As an Irish Catholic Democrat from Chicago, Dunne was the only man to have served as both Mayor of Chicago and Governor of Illinois. He was elected Mayor of Chicago in April 1905. He was elected Governor of Illinois in the fall of 1912 and his inauguration was on February 3, 1913. In 1913, Dunne signed into law an act giving women in Illinois the right to vote for the U.S. Presidency, making Illinois the first state east of the Mississippi to give women the right to vote for the U.S. President. The 19th amendment would not become law until six years later in 1919.

As noted below, in 1919, Dunne was appointed by the Irish Race Convention to serve on the American Commission on Irish Independence. As part of this commission, Dunne traveled to the Paris Peace Conference of 1919 in order to voice Irish-American desires for an independent Irish nation.

Political career

He served from 1892 to 1905 as Judge (first elected at age 28 in 1892) of the Circuit Court in Chicago.[2] He resigned to run for mayor in January 1905, winning election on April 4, 1905, beating the republican John Maynard Harlan. Dunne won with majorities in 22 of 35 wards in the city. The final tally was 161,189 votes for Dunne and 138,671 given to Harlan. His election was greeted with jubilation by social reformers throughout the nation. He was formally inaugurated on April 11, 1905 in the council of chambers in Chicago. At the annual Jefferson Day banquet held shortly after his inauguration, he was praised by William Jennings Bryan and Mayor Tom L. Johnson as a dynamic new leader of the national movement for reform. As his primary assistant, Dunne chose Clarence Darrow, who was given the title of "special traction council to the mayor".[3] Democrat, in 1905.[2]

As Mayor, Dunne was instrumental in reducing the price of gasoline in Chicago from $1.00 to 85 cents, and of water from 10 cents to 7 cents per thousand gallons.[2] He was also a strong proponent of municipal ownership of public utilities.[2]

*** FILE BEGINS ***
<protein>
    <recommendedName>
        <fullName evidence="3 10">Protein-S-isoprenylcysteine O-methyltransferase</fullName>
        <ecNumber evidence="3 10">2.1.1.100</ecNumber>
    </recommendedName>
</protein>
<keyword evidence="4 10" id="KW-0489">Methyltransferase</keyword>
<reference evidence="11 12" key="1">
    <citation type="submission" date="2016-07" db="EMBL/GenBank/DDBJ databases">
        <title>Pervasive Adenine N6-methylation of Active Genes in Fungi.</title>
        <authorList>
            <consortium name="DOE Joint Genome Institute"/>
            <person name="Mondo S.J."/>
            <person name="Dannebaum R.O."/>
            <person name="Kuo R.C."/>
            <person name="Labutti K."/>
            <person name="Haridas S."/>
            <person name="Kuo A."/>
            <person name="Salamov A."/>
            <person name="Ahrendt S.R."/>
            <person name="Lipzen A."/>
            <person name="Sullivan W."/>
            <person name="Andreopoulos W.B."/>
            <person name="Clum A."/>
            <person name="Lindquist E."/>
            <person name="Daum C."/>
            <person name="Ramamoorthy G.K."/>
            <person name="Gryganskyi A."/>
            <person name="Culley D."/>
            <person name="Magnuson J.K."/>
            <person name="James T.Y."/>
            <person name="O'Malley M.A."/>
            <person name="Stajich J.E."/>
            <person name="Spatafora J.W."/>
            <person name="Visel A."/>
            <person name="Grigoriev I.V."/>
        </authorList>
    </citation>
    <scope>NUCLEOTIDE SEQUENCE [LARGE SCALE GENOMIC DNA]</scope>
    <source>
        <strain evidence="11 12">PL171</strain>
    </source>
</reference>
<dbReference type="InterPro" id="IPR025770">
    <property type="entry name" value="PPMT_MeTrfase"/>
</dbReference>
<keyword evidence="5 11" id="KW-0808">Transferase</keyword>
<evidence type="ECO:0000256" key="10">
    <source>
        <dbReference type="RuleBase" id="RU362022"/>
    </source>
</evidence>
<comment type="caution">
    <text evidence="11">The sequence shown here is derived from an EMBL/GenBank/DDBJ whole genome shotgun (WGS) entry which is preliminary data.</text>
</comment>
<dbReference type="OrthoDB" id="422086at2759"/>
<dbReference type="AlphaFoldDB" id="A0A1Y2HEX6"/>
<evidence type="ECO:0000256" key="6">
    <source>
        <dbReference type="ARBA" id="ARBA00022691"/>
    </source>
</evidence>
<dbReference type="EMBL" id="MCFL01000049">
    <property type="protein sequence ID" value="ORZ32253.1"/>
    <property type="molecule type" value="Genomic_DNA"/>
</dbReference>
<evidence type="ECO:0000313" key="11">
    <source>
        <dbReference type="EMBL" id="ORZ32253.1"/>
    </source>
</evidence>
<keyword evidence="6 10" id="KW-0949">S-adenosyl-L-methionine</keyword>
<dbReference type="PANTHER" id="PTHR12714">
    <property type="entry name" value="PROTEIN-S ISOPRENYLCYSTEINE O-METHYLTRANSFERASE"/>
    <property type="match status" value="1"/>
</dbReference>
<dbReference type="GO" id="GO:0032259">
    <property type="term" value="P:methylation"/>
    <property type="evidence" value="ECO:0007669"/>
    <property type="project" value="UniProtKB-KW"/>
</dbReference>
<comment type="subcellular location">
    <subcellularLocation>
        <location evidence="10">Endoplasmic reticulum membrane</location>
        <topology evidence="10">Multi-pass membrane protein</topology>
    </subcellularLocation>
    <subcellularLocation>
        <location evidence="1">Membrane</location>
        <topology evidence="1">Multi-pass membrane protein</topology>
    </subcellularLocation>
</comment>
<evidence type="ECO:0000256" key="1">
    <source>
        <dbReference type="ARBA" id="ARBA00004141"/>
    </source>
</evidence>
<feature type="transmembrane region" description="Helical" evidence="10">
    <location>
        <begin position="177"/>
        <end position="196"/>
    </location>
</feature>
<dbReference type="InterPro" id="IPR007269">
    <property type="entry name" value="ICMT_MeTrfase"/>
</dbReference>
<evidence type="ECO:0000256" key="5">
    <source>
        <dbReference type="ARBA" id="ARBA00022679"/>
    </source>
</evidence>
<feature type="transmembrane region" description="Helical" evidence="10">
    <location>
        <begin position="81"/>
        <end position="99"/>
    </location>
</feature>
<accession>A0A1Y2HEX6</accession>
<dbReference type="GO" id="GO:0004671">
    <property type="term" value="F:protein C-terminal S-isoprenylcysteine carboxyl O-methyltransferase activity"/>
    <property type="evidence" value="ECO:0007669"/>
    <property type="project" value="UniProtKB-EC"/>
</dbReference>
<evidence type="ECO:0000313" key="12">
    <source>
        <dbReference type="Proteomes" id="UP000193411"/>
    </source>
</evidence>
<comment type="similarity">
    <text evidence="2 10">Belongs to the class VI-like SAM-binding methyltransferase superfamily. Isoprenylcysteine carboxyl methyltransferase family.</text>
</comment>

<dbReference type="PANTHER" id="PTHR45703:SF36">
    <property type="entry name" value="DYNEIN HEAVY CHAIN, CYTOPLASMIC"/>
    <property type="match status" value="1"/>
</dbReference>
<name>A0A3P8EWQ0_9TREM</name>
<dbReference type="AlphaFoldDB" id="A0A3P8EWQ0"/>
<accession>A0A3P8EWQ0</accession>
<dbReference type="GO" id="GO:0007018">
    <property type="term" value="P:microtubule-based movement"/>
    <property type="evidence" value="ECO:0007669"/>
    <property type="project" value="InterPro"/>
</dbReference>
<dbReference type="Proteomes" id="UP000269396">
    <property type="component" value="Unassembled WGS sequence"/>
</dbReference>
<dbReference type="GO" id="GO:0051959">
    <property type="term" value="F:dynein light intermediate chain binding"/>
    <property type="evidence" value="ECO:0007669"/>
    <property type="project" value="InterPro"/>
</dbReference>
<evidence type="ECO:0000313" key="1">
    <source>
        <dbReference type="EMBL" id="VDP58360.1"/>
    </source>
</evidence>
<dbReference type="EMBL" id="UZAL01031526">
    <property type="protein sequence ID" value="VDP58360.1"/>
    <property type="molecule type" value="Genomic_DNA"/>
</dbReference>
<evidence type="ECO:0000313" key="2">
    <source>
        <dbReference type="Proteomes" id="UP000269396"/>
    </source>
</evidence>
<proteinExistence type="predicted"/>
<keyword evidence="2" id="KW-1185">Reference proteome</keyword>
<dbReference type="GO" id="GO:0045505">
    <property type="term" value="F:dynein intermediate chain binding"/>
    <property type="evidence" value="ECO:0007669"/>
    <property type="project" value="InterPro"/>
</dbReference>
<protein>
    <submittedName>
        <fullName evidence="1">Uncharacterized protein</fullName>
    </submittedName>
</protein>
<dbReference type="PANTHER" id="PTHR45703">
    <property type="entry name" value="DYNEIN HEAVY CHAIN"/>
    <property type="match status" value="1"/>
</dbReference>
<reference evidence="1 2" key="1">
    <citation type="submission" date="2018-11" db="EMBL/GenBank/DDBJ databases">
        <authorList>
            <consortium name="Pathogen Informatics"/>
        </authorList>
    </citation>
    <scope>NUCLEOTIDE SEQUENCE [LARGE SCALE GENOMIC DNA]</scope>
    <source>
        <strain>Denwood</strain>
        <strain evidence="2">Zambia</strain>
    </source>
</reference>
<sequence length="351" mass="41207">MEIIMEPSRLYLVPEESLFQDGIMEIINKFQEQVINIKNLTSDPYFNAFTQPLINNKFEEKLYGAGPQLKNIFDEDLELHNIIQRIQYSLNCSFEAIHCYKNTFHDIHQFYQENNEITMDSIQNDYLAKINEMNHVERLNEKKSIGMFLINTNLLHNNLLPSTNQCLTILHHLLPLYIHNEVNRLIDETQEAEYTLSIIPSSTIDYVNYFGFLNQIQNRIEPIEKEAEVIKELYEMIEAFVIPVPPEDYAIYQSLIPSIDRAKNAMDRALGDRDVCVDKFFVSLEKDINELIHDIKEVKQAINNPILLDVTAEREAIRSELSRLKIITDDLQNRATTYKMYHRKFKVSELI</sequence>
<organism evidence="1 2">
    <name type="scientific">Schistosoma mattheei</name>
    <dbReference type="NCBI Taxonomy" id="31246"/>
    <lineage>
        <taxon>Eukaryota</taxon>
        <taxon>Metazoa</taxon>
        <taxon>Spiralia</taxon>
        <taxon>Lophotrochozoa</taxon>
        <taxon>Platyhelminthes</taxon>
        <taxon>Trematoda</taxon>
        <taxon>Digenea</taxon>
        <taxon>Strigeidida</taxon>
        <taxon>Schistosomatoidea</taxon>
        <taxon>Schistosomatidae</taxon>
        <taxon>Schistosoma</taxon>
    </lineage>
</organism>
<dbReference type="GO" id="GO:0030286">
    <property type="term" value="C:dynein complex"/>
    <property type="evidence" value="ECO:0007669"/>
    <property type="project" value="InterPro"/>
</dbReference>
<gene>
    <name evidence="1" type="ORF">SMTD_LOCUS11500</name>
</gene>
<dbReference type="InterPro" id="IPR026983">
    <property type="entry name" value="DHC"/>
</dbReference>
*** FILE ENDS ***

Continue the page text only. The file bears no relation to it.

In 1905, Upton Sinclair's The Jungle, was published in serial form in the socialist newspaper, Appeal to Reason, between February 25, 1905, and November 4, 1905. Sinclair was considered a muckraker, or journalist who exposed corruption in government and business. In 1904, Sinclair had spent seven weeks gathering information while working incognito in the meatpacking plants of the Chicago stockyards for the newspaper. It was published as a book on 26 February 1906 by Doubleday and in a subscribers' edition. Sinclair's Jungle was a major expose and had to have put Mayor Dunne and the entire City of Chicago in quite a position. When the The Jungle, published in serial form in the socialist newspaper, Appeal to Reason, between February 25, 1905, and November 4, 1905, this was just one of many major issues and challenges facing the new Mayor of Chicago. This book led to a massive public reaction to the working conditions in the Chicago meat packing industry and led to many major changes with regard to the regulation of the meat production and the food supply of the United States. The publication of The Jungle in book form in February 1906 had to have triggered a number of major changes with regard to the regulation of meat packers in Chicago as well as the treatment of workers at these packing plants. Additional info is necessary to document what leadership moves Mayor Dunne and the Chicago City Council took in response to the publication of The Jungle. The U.S. Congress passed the first Food and Drug Act in 1906 as a direct result of Sinclair's The Jungle.